Finally, the control hyperimmune sera from mice repeatedly injected with heat-killed bacteria resulted in a high titer of IgM (
A strong antibody response does not necessarily reflect upon the protection of an individual (Goyette-Desjardins et al. Methods Mol Biol. 2015; 1331:81-92). In this regard, functional assays are preferred, like the opsonophagocytosis assay (OPA), a recognized correlate of protective immunity against extracellular encapsulated Gram-positive bacteria, such as S. pneumonia (Plotkin S A. Clin Vaccine Immunol. 2010; 17:1055-65; Song J Y, et al. J Infect Chemother. 2013; 19:412-25; and Romero-Steiner et al. Clin Vaccine Immunol. 2006; 13:165-9). During the OPA, opsonizing antibodies from the immunized serum will opsonize the target bacteria, which in turn triggers activation of the classical pathway of the complement. Both deposited antibodies and/or complement will be recognized by Fc receptors and complement receptors, respectively, triggering an enhanced immune response by blood leukocytes which results in bacterial phagocytosis and bactericidal activity (Goyette-Desjardins et al. Methods Mol Biol. 2015; 1331:81-92; Guilliams et al. Nat Rev Immunol. 2014; 14: 94-108; Underhill and Ozinsky. Annu Rev Immunol. 2002; 20:825-52; and Ricklin et al. Nat Immunol. 2010; 11:785-97). Specific cell type activation depends on the Ig isotypes/subclasses present in the immune serum, since each isotype/subclass possesses different binding preferences to Fc receptors, which differently influences the cell response (Goyette-Desjardins et al., Methods Mol Biol. 2015; 1331:81-92; and Underhill and Ozinsky, 2002). Besides IgM, the predominant subclass of protective antibodies to TI antigens in mice is the IgG3 (Lee et al. Crit Rev Microbiol. 2003; 29:333-49; Perlmutter et al. J Immunol. 1978; 121:566-72; Rubinstein and Stein. J Immunol. 1988; 141:4352-6; and Schreiber et al. J Infect Dis. 1993; 167:221-6). A study using mouse monoclonal antibodies proposed that the type 1 subclasses (IgG3>>IgG2b≥IgG2a) are superior in both opsonophagocytosis activity and complement activation than the type 2 IgG1 subclass. Yet, these functional properties of mouse IgG subclasses seem to depend on the target antigen (protein vs. carbohydrate), antigen distribution, and the susceptibility of the bacteria for antibody/complement attack (Michaelsen et al. Scand J Immunol. 2004; 59:34-9; and McLay et al. J Immunol. 2002; 168:3437-43).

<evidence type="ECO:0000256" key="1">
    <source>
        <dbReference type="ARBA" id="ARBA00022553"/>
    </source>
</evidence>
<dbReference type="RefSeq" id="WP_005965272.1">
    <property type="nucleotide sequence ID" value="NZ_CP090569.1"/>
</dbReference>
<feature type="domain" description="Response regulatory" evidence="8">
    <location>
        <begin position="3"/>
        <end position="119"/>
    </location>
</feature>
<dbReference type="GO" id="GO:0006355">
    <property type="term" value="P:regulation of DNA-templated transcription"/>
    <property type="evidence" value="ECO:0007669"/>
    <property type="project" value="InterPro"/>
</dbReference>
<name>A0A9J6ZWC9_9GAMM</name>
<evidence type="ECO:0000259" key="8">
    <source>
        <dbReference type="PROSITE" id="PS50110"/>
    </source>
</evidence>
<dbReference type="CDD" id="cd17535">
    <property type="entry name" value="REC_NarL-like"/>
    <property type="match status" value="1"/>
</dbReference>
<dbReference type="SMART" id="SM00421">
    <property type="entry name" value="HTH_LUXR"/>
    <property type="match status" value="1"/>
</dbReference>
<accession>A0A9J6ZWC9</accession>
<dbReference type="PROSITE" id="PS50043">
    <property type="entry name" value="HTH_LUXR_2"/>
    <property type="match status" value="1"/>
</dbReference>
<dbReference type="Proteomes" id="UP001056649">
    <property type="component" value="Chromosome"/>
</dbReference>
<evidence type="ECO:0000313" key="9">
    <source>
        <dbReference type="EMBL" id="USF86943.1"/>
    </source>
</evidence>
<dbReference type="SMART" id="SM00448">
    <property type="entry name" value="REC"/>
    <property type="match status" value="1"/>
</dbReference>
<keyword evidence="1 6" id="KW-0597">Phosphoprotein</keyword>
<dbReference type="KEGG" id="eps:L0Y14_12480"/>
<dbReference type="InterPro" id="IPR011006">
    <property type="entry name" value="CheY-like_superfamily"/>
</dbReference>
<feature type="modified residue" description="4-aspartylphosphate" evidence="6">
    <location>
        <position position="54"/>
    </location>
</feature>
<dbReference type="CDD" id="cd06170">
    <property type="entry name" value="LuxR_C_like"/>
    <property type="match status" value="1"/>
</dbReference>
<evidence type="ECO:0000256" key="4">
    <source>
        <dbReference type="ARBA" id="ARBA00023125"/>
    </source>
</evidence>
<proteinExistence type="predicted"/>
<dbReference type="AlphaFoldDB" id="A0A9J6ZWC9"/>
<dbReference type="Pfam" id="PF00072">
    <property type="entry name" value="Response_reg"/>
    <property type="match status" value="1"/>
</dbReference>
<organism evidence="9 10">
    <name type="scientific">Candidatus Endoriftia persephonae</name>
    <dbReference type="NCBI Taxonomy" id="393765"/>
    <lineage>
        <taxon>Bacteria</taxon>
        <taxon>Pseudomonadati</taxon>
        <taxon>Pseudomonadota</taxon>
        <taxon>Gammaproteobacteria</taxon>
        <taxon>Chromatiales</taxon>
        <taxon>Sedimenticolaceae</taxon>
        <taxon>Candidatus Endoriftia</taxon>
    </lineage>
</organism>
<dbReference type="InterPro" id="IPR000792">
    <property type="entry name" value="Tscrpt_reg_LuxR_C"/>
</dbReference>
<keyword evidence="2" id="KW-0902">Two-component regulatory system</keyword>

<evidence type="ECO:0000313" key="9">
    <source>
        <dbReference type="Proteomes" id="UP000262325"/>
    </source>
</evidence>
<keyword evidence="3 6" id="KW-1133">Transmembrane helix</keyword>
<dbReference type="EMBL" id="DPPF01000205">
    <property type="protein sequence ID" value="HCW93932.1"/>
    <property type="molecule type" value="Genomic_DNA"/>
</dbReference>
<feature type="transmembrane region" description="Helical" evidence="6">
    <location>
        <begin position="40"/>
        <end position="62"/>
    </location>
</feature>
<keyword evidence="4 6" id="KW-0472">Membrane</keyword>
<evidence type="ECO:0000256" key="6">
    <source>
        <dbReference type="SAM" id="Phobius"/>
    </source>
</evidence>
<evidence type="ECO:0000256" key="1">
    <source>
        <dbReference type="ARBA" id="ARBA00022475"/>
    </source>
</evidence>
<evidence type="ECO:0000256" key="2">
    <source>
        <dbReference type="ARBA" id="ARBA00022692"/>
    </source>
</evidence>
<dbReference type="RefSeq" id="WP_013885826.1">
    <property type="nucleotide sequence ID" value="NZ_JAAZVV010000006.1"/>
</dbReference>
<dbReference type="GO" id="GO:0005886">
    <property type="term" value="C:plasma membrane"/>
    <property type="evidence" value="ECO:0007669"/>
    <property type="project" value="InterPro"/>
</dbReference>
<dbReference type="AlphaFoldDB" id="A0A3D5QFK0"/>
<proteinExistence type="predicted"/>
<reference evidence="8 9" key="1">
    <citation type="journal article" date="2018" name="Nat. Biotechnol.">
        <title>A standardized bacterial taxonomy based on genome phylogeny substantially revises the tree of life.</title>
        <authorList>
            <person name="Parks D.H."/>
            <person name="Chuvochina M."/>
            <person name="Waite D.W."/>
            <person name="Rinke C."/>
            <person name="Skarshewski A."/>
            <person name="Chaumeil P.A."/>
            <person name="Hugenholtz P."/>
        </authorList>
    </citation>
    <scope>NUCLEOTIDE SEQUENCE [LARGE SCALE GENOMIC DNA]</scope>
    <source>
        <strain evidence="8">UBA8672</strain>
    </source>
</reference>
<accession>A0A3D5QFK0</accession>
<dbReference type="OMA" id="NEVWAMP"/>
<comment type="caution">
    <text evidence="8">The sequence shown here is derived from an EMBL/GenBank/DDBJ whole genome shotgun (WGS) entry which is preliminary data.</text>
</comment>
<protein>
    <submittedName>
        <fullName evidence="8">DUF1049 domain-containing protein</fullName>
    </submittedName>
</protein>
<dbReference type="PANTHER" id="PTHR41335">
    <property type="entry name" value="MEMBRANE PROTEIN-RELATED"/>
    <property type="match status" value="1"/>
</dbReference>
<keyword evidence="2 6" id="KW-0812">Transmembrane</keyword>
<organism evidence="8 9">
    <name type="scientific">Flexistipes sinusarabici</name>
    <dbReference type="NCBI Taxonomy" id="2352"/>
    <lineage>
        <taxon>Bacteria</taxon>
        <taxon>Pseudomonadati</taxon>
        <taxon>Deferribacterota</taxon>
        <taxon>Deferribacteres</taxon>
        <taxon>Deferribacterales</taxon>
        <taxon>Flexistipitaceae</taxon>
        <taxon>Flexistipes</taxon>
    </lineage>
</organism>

Instead of using a cell line or a single cell type, the OPA was standardized using whole blood from naïve mice (Goyette-Desjardins et al., Methods Mol Biol. 2015; 1331:81-92). This model takes into account all blood leukocytes and thus represents a more realistic model of the complex interactions between all immune cells and the bacteria during a systemic infection, as is the case for S. suis.
As shown in
Thus, the results demonstrated that the two groups which obtained the highest bacterial killing values were the 2:1 conjugate vaccine and the 2:1 conjugate HPLC-fraction adjuvanted with TITERMAX® Gold, both containing the highest titers of type 1 IgG subclasses, namely IgG3, IgG2b and IgG2c. They were closely followed by the 2:1 conjugate vaccine adjuvanted with STIMUNE® producing appreciable titers of IgG2b, although this group lacks production of IgG3 and IgG2c. In contrast, control mouse groups immunized with the mixture of free CPS and free TT or mice hyperimmunized with killed-bacteria failed to adequately perform in the OPA test, probably due to the combined absence or low levels of several IgG subclasses, including IgG1.Example 4 Immunogenicity and Protection in Pigs: